How New Year was celebrated in besieged Leningrad (PHOTOS)

A music teacher Nina Nikitina with her children in besieged Leningrad.

A music teacher Nina Nikitina with her children in besieged Leningrad.

A. Nikitin
For the population of the second most important Soviet city suffering from siege and mass starvation, New Year’s festivities were perhaps the only joy in life.

Cakes made of potato peel, a thin soup, aspic made from wood glue, a slice of bread and a spoonful of jelly – those were the “delicacies” gracing the festive tables in Leningrad on December 31, 1941. But for the exhausted and hungry residents of the besieged city, it was a real feast.

Under siege

On September 8, 1941, the troops of Army Group North captured the town of Shlisselburg, thus closing the encirclement ring around the Soviet Union’s second most important city. From the north, Leningrad was blocked by the Finnish army.

The Forge Market in besieged Leningrad.

More than 2.5 million residents of the city and about 500,000 soldiers of the Leningrad Front were cut off from the rest of the country. The only connection with the “mainland” was through Lake Ladoga along the so-called Road of Life, which was under constant enemy fire. However, neither it nor the Soviet transport aviation could ensure proper food supplies for such a large city.

Bread rations were reduced all the time and soon Leningrad faced mass hunger: people fainted at their workplaces from exhaustion, there were instances of cannibalism and murder for food ration cards. By the beginning of the winter, people had no electricity, no running water and no heating and the hundreds of corpses lying on the streets no longer shocked anyone.

Residents of besieged Leningrad filling their buckets with water from a pump on Nevsky Avenue.

To try to cheer up the city’s surviving population, who were in apathy and deep depression, the municipal authorities decided to hold at least a semblance of New Year celebrations to usher in the year of 1942. It was seen as particularly important for tens of thousands of children who had not been evacuated from Leningrad in time.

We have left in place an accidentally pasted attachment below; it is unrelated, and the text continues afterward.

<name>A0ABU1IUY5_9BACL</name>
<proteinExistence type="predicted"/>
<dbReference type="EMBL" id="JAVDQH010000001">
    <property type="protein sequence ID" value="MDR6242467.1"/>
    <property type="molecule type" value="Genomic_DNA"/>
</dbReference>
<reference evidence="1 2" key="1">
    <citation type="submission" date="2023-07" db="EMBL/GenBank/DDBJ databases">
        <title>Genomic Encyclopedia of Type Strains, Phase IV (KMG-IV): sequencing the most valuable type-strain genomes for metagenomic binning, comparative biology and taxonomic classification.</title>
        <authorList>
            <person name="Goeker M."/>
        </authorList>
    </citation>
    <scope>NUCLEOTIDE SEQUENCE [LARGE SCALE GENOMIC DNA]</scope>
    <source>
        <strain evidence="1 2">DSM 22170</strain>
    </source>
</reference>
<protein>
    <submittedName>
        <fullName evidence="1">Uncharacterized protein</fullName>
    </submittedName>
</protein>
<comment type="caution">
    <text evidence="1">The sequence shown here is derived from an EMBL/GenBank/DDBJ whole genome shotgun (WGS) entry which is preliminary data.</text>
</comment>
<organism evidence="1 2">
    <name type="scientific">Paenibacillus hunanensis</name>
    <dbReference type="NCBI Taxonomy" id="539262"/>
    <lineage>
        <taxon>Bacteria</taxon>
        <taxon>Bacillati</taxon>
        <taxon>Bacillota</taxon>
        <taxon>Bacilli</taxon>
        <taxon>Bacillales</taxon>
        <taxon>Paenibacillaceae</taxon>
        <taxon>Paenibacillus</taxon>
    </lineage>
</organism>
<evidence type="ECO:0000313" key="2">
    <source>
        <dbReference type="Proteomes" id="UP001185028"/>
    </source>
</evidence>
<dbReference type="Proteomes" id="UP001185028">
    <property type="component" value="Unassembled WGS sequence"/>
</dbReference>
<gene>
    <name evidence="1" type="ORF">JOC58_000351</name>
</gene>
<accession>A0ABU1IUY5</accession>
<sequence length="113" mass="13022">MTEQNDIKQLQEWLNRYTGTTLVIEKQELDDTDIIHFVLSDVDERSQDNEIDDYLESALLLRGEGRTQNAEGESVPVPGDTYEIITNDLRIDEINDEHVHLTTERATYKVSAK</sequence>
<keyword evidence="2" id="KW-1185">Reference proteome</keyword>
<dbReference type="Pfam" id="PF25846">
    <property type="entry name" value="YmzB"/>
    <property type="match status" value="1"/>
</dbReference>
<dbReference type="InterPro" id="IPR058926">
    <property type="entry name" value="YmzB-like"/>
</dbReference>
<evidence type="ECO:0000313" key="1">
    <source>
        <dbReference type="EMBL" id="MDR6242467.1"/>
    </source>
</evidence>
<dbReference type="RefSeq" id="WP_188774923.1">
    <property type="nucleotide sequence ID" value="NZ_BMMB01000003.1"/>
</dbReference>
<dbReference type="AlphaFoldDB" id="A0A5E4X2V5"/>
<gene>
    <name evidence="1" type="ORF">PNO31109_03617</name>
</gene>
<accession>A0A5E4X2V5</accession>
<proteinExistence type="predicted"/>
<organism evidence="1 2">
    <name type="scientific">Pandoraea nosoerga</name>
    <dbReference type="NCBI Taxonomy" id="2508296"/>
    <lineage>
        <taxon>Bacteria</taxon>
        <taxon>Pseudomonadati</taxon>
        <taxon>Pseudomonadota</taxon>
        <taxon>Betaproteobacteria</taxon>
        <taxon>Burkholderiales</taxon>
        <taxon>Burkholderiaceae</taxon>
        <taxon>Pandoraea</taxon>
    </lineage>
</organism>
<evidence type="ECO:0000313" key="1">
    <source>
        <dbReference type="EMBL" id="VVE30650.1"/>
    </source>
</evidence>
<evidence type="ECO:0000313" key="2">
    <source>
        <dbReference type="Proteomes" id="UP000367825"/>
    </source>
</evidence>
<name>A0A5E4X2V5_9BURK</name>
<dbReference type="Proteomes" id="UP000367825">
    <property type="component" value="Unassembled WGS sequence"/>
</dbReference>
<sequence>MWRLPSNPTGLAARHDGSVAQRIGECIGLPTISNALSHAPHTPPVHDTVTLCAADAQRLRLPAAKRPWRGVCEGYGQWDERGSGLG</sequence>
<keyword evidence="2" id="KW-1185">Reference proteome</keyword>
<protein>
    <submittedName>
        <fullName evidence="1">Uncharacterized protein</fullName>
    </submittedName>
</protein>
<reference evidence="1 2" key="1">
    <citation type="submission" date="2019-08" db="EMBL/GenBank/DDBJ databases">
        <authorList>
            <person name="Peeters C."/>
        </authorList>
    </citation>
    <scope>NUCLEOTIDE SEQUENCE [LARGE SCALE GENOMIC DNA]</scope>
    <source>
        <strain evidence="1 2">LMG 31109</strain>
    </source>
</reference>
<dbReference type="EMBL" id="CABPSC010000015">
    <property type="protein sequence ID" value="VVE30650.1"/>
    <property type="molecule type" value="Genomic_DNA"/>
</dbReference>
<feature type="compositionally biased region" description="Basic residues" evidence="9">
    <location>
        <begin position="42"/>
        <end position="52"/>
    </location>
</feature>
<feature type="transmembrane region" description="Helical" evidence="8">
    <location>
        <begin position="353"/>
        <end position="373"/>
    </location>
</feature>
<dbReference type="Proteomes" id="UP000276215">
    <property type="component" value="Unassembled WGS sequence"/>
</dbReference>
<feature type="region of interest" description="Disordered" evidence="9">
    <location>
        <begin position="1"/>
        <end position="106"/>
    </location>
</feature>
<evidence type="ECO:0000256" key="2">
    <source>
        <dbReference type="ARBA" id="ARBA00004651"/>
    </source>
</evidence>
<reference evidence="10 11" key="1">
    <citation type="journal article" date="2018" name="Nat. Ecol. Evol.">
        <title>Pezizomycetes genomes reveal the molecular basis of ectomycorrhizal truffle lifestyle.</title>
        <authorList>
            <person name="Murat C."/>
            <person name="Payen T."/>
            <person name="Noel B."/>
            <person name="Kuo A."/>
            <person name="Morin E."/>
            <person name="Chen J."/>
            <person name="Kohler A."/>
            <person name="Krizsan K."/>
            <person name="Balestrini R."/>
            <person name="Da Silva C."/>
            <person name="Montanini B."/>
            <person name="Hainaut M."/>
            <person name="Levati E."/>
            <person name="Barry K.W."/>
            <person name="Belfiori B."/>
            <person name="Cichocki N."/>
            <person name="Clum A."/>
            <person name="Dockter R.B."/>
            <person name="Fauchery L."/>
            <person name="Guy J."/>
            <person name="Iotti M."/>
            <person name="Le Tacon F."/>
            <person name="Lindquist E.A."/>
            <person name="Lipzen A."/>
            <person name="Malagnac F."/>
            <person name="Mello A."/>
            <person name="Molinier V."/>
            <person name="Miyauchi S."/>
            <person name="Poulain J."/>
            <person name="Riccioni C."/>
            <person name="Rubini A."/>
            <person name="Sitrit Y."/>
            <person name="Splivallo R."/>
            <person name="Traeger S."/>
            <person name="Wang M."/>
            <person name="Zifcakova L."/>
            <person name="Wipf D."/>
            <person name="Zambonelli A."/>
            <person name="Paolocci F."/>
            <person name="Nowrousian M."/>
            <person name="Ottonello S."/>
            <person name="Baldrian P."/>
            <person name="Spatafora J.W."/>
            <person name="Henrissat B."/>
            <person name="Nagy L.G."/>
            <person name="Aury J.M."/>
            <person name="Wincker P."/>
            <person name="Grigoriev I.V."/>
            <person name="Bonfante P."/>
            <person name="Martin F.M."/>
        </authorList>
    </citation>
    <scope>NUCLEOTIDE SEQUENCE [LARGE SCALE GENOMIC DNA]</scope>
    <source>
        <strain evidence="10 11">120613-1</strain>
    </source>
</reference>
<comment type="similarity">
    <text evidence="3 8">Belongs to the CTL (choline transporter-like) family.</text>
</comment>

Despite the war

Despite the shortage of fuel, a thousand fir trees were brought to the city from nearby forests to be erected in schools, kindergartens, theaters and houses of culture. Plays and performances were put up for residents of the city, although they were often interrupted by air raids. Exhausted children could hardly follow what was happening on the stage, but they were glad for the holiday and especially for the opportunity to get a hot meal after the show.

Celebrating the New Year at the Pioneers Palace.

“First, they showed us a concert, then they gave us soup – several noodles in a bowl of almost clear water – and vermicelli with a cutlet for the main course,” recalled schoolboy Isaak Bazarsky. “Since I was so very skinny, Alevtina Andreyevna divided one extra portion between me and another equally skinny boy. Apparently, someone could not make it to school and there was a spare portion... After that New Year party, I began to somehow get out of my nearly dying state, that get-together and the meal saved me.” 

In one kindergarten, the children, seeing a Christmas tree for the first time in a very long time, felt a surge of energy and wanted to decorate it. To make the decorations, they needed glue and the teacher, having begged for some flour in the kitchen, prepared some flour paste and poured it into plates for the children. The kids, however, immediately ate it. So, she had to go to ask for more flour, but, in the end, they managed to decorate the tree that evening.

“Polina baked one potato peel cake for each of us. I have no idea where she managed to get the peel from. I brought two cubes of wood glue, from which we cooked aspic and there was a bowl of ‘broth’ for each of us. In the evening, we went to the theater and watched a production of ‘Mashenka’. But it was not much fun, it was as cold inside as it was outside and all the spectators were covered in hoarfrost,” was how factory foreman Vladimir Fokin described one of the New Year festive days in the city.